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AP Interview: France's Le Pen says she 'changed everything'

Associated Press logo Associated Press 5/05/2017 By ELAINE GANLEY, Associated Press
French far-right candidate for the presidential elections Marine Le Pen poses after an interview with the Associated Press, Friday, May 5, 2017 in Paris. (AP Photo/Laurent Rebours) © The Associated Press French far-right candidate for the presidential elections Marine Le Pen poses after an interview with the Associated Press, Friday, May 5, 2017 in Paris. (AP Photo/Laurent Rebours)

PARIS — French far-right candidate Marine Le Pen told The Associated Press on Friday that whether or not she wins Sunday's election, she and the populist wave that swept her to the presidential runoff have shaken France's political landscape and a "gigantic political force has been born."

France, she said, will not be the same.

In an interview Friday in her Paris headquarters hours before campaigning closed, Le Pen said there could be "a surprise" in the results of Sunday's runoff even though polls show her trailing by a large margin against independent centrist Emmanuel Macron.

The Sunday election results are being watched throughout Europe and the world to see whether France chooses the nationalist policies of Le Pen and continues the momentum of Britain's Brexit and the election of Donald Trump to the U.S. presidency. Portraits of herself, Russian President Vladimir Putin and Trump stand on the floor outside her office.

Macron, in contrast, represents a pro-European Union, pro-euro outlook and has been endorsed by former U.S. President Barack Obama.

From the political landscape to ideology, French politics have undergone a massive change, Le Pen said. She suggested there's no turning back to the traditional left-right divide that has defined French political life for generations.

"Maybe there is going to be a surprise that will belie opinion polls," she said.

"We moved everything, we have changed everything already. The old traditional parties have all been blackballed. Even if we don't reach our goal, in any event there is a gigantic political force that has been born."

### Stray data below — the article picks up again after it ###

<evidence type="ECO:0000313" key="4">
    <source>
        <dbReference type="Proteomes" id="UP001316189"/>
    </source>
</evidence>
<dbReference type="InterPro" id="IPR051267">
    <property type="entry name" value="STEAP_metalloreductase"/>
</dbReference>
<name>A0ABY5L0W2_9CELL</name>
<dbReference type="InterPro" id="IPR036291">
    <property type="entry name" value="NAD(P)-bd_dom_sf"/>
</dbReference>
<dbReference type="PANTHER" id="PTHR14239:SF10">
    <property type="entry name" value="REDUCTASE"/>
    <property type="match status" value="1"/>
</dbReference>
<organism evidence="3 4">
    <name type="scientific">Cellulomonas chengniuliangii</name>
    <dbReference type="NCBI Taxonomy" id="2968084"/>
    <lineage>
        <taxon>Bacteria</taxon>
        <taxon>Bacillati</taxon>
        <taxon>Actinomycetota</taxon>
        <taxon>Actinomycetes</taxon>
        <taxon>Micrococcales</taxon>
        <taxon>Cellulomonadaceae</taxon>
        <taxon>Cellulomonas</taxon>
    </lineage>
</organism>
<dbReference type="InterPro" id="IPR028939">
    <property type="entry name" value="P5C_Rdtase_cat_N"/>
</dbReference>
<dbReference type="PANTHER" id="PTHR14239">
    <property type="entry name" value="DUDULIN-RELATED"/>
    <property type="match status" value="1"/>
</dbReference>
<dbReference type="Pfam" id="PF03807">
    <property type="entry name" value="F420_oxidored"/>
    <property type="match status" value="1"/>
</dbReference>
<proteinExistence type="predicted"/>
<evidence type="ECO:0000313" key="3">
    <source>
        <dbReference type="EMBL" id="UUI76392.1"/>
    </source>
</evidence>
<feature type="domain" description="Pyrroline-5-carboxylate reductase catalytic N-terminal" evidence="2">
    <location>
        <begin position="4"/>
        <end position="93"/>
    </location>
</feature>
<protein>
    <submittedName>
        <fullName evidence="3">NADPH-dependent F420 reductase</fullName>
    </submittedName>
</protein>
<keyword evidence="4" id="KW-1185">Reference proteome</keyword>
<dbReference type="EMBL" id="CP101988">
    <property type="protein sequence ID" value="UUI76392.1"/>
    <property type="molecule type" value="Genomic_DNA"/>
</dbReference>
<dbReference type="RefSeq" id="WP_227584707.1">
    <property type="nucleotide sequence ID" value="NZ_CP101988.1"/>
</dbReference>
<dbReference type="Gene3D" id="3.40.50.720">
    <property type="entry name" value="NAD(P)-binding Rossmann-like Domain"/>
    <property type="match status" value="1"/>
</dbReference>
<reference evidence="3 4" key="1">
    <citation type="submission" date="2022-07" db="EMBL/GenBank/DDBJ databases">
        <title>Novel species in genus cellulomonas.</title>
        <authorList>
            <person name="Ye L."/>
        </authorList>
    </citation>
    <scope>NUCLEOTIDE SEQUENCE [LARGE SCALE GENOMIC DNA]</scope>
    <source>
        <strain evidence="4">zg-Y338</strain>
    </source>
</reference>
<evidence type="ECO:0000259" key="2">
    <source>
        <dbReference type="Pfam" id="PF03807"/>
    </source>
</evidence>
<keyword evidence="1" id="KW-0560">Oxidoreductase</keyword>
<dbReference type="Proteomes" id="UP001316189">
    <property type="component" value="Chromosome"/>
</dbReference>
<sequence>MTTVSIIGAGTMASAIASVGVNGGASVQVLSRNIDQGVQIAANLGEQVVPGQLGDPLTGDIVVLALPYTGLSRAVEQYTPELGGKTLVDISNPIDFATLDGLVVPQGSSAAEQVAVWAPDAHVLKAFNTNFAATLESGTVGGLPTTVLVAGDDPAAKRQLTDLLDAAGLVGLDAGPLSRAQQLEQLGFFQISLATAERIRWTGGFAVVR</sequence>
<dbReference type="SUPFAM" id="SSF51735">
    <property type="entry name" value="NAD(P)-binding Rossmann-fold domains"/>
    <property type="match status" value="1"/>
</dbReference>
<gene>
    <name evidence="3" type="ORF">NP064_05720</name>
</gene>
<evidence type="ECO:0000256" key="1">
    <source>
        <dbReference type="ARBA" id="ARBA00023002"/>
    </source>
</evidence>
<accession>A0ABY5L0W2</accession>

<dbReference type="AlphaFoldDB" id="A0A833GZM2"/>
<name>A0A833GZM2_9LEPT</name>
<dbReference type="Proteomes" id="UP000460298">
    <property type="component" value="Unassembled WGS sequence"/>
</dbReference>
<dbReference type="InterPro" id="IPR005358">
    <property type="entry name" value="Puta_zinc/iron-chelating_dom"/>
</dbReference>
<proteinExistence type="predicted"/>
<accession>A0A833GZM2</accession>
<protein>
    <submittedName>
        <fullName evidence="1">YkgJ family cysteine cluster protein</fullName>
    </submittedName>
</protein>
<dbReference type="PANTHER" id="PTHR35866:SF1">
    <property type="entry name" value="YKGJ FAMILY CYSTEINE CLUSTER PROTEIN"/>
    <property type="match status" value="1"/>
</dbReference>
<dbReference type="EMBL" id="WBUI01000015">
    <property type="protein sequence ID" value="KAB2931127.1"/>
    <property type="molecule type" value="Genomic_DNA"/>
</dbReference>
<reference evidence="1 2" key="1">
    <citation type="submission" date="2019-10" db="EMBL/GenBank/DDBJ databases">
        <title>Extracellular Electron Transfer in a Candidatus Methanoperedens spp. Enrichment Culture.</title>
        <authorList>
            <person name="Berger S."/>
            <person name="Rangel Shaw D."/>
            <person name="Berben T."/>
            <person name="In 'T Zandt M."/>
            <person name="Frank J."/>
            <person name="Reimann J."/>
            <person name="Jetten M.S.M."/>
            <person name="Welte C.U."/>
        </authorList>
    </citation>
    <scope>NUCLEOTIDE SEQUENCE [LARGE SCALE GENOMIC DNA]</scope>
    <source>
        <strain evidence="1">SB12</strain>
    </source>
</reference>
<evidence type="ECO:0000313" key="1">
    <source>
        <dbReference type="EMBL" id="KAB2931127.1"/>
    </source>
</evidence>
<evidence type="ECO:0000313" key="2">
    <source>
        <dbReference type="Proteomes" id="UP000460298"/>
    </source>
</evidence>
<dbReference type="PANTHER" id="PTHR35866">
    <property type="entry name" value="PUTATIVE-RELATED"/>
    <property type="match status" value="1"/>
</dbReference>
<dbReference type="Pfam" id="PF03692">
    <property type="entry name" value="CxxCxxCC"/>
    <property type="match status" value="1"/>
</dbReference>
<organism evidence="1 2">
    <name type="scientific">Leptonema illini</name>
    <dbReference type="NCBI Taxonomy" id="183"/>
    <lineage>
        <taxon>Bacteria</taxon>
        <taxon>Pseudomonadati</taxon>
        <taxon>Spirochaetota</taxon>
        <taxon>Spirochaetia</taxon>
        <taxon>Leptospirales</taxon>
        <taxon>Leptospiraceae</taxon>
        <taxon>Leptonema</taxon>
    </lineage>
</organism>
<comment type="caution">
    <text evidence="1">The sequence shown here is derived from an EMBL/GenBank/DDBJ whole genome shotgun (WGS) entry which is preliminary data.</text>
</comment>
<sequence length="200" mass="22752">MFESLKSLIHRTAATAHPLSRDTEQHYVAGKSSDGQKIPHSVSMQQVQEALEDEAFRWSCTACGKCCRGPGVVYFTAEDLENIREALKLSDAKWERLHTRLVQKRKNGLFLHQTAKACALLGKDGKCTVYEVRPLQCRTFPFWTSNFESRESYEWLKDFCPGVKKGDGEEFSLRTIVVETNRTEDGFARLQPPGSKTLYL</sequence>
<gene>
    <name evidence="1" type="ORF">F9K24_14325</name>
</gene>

It's a "major political force that has replaced the old parties," she said.

Candidates for the mainstream right, The Republicans, and the governing Socialists were among the nine people eliminated in the April 23 first-round vote. That left Le Pen, 48, and Macron, 39, who formed his own political movement less than a year ago, to contend for the job of chief of state.

Le Pen says she wants to wrench power from the elite and return it to the people of France, the have-nots of globalization.

"The recomposing of French political life is, in any event, en marche (in motion)," she said, using the name of Macron's political movement, "En March."

Macron "participated in the change," she said.

"He is the fusion between the PS (Socialist Party) and the Republicans" on the right," Le Pen said. He is "the system and we are the people."

Le Pen wants to take France out of the European Union and NATO and stop using the euro currency shared by 19 nations. She wants a sovereign nation in charge of itself and its borders — which she sees as a hole in the garden fence that allows immigrants and others to enter.

If elected, Le Pen says she expects to put a referendum to the French people in six to 10 months after negotiations with Brussels: "yes" stay in the EU based on what she obtained or "no" leave the bloc if she comes back empty-handed.

Le Pen, the leader of the anti-immigration National Front party, claims she can reboot France's flagging economy for the benefit of the small folk, not the elite who she claims Macron represents. Win or lose, she says her candidacy and her millions of backers can already claim "a complete ideological victory."

"We have imposed the terms of this election. Everyone has been talking about nationalism," she said. "Our power is such that we have managed to restructure political life. We did a lot, even by standing alone against everyone else. Admit it."

Her aggressive performance this week at the only debate between the two candidates has raised questions about whether Le Pen can be a unifying figure if elected. She said she chose to go on the attack against Macron and his "totally destructive" platform for France because "I was the voice of distress."

"I want most of all to put democracy back in place. ... We must reweave the links among people," she said, contending that Macron would worsen divisions among French voters.

Le Pen refused to explain why she took into her personal entourage some people with past links to a violent student group shot through with anti-Semitism. She defended her team.

Le Pen has worked for years to clean up the racist image of her National Front party to make it voter friendly. But several friends, besides their dubious pasts, are at the center of an alleged party financing scheme.

"I'm taking no risks," Le Pen insisted. "There is no one in my entourage about whom one can reproach anything ... We have to stop this folly."

Even if she loses the election, Le Pen is likely to be a powerful opposition figure in French politics in the June parliamentary election campaign and beyond.

"What can stop me from fighting for my country?" she said simply.

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